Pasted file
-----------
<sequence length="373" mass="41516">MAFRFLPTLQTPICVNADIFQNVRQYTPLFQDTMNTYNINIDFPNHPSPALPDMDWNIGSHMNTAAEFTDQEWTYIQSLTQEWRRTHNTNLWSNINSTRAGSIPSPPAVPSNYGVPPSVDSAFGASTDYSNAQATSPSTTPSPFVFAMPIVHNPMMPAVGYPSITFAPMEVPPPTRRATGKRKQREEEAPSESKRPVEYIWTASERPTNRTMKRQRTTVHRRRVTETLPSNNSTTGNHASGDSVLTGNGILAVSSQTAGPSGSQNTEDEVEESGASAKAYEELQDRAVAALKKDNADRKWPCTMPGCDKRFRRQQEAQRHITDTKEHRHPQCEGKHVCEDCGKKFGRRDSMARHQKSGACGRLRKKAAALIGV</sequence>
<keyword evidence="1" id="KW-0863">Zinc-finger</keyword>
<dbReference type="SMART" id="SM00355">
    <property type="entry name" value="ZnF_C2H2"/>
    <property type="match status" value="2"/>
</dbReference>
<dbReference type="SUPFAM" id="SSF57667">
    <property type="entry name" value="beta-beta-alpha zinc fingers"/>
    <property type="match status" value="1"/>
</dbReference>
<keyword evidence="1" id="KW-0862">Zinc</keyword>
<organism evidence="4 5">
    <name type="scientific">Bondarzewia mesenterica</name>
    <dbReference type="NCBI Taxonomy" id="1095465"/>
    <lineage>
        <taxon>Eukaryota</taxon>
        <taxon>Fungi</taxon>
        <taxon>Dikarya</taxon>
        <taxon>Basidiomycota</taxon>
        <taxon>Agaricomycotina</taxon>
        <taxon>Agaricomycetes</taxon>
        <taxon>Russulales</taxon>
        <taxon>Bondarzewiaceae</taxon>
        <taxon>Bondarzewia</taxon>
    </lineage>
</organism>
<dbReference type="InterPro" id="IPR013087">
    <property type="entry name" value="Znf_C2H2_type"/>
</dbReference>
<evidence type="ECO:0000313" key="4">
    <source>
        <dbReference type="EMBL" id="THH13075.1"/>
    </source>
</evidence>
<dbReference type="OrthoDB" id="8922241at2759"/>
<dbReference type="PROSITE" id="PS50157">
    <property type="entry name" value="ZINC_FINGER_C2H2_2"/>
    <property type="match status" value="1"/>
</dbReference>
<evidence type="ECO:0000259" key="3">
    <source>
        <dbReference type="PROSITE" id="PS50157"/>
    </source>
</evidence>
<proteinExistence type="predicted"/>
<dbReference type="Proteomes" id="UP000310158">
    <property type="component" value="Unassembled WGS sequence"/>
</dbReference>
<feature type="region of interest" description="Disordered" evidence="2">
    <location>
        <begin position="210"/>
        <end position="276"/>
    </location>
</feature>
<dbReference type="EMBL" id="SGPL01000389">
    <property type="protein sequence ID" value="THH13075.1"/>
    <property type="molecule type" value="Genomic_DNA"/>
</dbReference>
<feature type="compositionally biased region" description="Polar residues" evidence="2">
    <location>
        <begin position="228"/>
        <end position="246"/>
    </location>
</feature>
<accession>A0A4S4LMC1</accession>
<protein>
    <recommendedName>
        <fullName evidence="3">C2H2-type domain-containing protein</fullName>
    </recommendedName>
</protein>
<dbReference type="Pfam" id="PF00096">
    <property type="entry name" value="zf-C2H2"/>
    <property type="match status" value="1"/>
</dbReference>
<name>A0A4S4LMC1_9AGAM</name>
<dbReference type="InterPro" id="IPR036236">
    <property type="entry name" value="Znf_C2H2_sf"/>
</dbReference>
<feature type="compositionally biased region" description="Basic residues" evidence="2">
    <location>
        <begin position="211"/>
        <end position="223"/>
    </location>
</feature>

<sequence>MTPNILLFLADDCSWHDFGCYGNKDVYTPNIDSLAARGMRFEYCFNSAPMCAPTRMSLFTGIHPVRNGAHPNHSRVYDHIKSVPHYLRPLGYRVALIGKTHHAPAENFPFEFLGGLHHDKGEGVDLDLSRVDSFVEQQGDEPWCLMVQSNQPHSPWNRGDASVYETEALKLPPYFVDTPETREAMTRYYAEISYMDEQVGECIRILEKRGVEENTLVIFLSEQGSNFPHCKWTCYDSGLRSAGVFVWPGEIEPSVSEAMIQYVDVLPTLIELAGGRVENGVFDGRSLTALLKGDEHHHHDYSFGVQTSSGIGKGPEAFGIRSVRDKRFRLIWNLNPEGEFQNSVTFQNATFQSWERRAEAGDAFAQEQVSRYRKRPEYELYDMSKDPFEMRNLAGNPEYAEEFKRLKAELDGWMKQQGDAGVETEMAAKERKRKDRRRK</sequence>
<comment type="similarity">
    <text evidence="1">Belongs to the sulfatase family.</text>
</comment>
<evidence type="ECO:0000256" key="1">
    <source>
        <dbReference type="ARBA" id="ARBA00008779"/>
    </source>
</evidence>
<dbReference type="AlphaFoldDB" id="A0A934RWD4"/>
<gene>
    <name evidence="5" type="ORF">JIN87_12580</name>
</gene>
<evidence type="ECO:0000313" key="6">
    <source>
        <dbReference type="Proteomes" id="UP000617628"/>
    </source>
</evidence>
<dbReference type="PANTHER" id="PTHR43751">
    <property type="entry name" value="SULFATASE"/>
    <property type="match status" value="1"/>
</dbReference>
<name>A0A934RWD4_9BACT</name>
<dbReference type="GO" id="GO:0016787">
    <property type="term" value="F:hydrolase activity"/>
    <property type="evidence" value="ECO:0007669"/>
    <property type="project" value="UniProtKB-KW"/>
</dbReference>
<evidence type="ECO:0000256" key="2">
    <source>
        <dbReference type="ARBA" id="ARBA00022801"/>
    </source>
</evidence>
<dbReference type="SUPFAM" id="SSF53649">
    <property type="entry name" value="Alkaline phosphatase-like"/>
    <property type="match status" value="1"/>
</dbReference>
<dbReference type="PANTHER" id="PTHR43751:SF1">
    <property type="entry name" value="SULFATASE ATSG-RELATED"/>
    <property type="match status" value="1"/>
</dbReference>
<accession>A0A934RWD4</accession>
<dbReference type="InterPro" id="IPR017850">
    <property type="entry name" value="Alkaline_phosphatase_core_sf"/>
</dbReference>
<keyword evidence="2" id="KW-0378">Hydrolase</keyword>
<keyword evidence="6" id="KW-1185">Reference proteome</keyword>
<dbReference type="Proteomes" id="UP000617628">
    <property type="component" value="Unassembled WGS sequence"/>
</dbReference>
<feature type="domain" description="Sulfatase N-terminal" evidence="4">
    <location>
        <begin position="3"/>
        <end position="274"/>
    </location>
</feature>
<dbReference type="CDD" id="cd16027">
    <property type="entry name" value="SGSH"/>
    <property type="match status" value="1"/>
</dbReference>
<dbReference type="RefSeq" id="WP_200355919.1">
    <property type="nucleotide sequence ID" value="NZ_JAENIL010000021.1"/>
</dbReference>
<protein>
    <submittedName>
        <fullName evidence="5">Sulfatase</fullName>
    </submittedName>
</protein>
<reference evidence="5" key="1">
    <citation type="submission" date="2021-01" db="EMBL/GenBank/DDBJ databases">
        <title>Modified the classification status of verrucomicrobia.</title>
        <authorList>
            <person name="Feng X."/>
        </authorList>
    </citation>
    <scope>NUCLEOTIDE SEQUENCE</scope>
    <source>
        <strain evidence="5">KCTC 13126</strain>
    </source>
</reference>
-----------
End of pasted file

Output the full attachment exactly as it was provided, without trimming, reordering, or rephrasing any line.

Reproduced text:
<sequence length="373" mass="41516">MAFRFLPTLQTPICVNADIFQNVRQYTPLFQDTMNTYNINIDFPNHPSPALPDMDWNIGSHMNTAAEFTDQEWTYIQSLTQEWRRTHNTNLWSNINSTRAGSIPSPPAVPSNYGVPPSVDSAFGASTDYSNAQATSPSTTPSPFVFAMPIVHNPMMPAVGYPSITFAPMEVPPPTRRATGKRKQREEEAPSESKRPVEYIWTASERPTNRTMKRQRTTVHRRRVTETLPSNNSTTGNHASGDSVLTGNGILAVSSQTAGPSGSQNTEDEVEESGASAKAYEELQDRAVAALKKDNADRKWPCTMPGCDKRFRRQQEAQRHITDTKEHRHPQCEGKHVCEDCGKKFGRRDSMARHQKSGACGRLRKKAAALIGV</sequence>
<keyword evidence="1" id="KW-0863">Zinc-finger</keyword>
<dbReference type="SMART" id="SM00355">
    <property type="entry name" value="ZnF_C2H2"/>
    <property type="match status" value="2"/>
</dbReference>
<dbReference type="SUPFAM" id="SSF57667">
    <property type="entry name" value="beta-beta-alpha zinc fingers"/>
    <property type="match status" value="1"/>
</dbReference>
<keyword evidence="1" id="KW-0862">Zinc</keyword>
<organism evidence="4 5">
    <name type="scientific">Bondarzewia mesenterica</name>
    <dbReference type="NCBI Taxonomy" id="1095465"/>
    <lineage>
        <taxon>Eukaryota</taxon>
        <taxon>Fungi</taxon>
        <taxon>Dikarya</taxon>
        <taxon>Basidiomycota</taxon>
        <taxon>Agaricomycotina</taxon>
        <taxon>Agaricomycetes</taxon>
        <taxon>Russulales</taxon>
        <taxon>Bondarzewiaceae</taxon>
        <taxon>Bondarzewia</taxon>
    </lineage>
</organism>
<dbReference type="InterPro" id="IPR013087">
    <property type="entry name" value="Znf_C2H2_type"/>
</dbReference>
<evidence type="ECO:0000313" key="4">
    <source>
        <dbReference type="EMBL" id="THH13075.1"/>
    </source>
</evidence>
<dbReference type="OrthoDB" id="8922241at2759"/>
<dbReference type="PROSITE" id="PS50157">
    <property type="entry name" value="ZINC_FINGER_C2H2_2"/>
    <property type="match status" value="1"/>
</dbReference>
<evidence type="ECO:0000259" key="3">
    <source>
        <dbReference type="PROSITE" id="PS50157"/>
    </source>
</evidence>
<proteinExistence type="predicted"/>
<dbReference type="Proteomes" id="UP000310158">
    <property type="component" value="Unassembled WGS sequence"/>
</dbReference>
<feature type="region of interest" description="Disordered" evidence="2">
    <location>
        <begin position="210"/>
        <end position="276"/>
    </location>
</feature>
<dbReference type="EMBL" id="SGPL01000389">
    <property type="protein sequence ID" value="THH13075.1"/>
    <property type="molecule type" value="Genomic_DNA"/>
</dbReference>
<feature type="compositionally biased region" description="Polar residues" evidence="2">
    <location>
        <begin position="228"/>
        <end position="246"/>
    </location>
</feature>
<accession>A0A4S4LMC1</accession>
<protein>
    <recommendedName>
        <fullName evidence="3">C2H2-type domain-containing protein</fullName>
    </recommendedName>
</protein>
<dbReference type="Pfam" id="PF00096">
    <property type="entry name" value="zf-C2H2"/>
    <property type="match status" value="1"/>
</dbReference>
<name>A0A4S4LMC1_9AGAM</name>
<dbReference type="InterPro" id="IPR036236">
    <property type="entry name" value="Znf_C2H2_sf"/>
</dbReference>
<feature type="compositionally biased region" description="Basic residues" evidence="2">
    <location>
        <begin position="211"/>
        <end position="223"/>
    </location>
</feature>

<sequence>MTPNILLFLADDCSWHDFGCYGNKDVYTPNIDSLAARGMRFEYCFNSAPMCAPTRMSLFTGIHPVRNGAHPNHSRVYDHIKSVPHYLRPLGYRVALIGKTHHAPAENFPFEFLGGLHHDKGEGVDLDLSRVDSFVEQQGDEPWCLMVQSNQPHSPWNRGDASVYETEALKLPPYFVDTPETREAMTRYYAEISYMDEQVGECIRILEKRGVEENTLVIFLSEQGSNFPHCKWTCYDSGLRSAGVFVWPGEIEPSVSEAMIQYVDVLPTLIELAGGRVENGVFDGRSLTALLKGDEHHHHDYSFGVQTSSGIGKGPEAFGIRSVRDKRFRLIWNLNPEGEFQNSVTFQNATFQSWERRAEAGDAFAQEQVSRYRKRPEYELYDMSKDPFEMRNLAGNPEYAEEFKRLKAELDGWMKQQGDAGVETEMAAKERKRKDRRRK</sequence>
<comment type="similarity">
    <text evidence="1">Belongs to the sulfatase family.</text>
</comment>
<evidence type="ECO:0000256" key="1">
    <source>
        <dbReference type="ARBA" id="ARBA00008779"/>
    </source>
</evidence>
<dbReference type="AlphaFoldDB" id="A0A934RWD4"/>
<gene>
    <name evidence="5" type="ORF">JIN87_12580</name>
</gene>
<evidence type="ECO:0000313" key="6">
    <source>
        <dbReference type="Proteomes" id="UP000617628"/>
    </source>
</evidence>
<dbReference type="PANTHER" id="PTHR43751">
    <property type="entry name" value="SULFATASE"/>
    <property type="match status" value="1"/>
</dbReference>
<name>A0A934RWD4_9BACT</name>
<dbReference type="GO" id="GO:0016787">
    <property type="term" value="F:hydrolase activity"/>
    <property type="evidence" value="ECO:0007669"/>
    <property type="project" value="UniProtKB-KW"/>
</dbReference>
<evidence type="ECO:0000256" key="2">
    <source>
        <dbReference type="ARBA" id="ARBA00022801"/>
    </source>
</evidence>
<dbReference type="SUPFAM" id="SSF53649">
    <property type="entry name" value="Alkaline phosphatase-like"/>
    <property type="match status" value="1"/>
</dbReference>
<dbReference type="PANTHER" id="PTHR43751:SF1">
    <property type="entry name" value="SULFATASE ATSG-RELATED"/>
    <property type="match status" value="1"/>
</dbReference>
<accession>A0A934RWD4</accession>
<dbReference type="InterPro" id="IPR017850">
    <property type="entry name" value="Alkaline_phosphatase_core_sf"/>
</dbReference>
<keyword evidence="2" id="KW-0378">Hydrolase</keyword>
<keyword evidence="6" id="KW-1185">Reference proteome</keyword>
<dbReference type="Proteomes" id="UP000617628">
    <property type="component" value="Unassembled WGS sequence"/>
</dbReference>
<feature type="domain" description="Sulfatase N-terminal" evidence="4">
    <location>
        <begin position="3"/>
        <end position="274"/>
    </location>
</feature>
<dbReference type="CDD" id="cd16027">
    <property type="entry name" value="SGSH"/>
    <property type="match status" value="1"/>
</dbReference>
<dbReference type="RefSeq" id="WP_200355919.1">
    <property type="nucleotide sequence ID" value="NZ_JAENIL010000021.1"/>
</dbReference>
<protein>
    <submittedName>
        <fullName evidence="5">Sulfatase</fullName>
    </submittedName>
</protein>
<reference evidence="5" key="1">
    <citation type="submission" date="2021-01" db="EMBL/GenBank/DDBJ databases">
        <title>Modified the classification status of verrucomicrobia.</title>
        <authorList>
            <person name="Feng X."/>
        </authorList>
    </citation>
    <scope>NUCLEOTIDE SEQUENCE</scope>
    <source>
        <strain evidence="5">KCTC 13126</strain>
    </source>
</reference>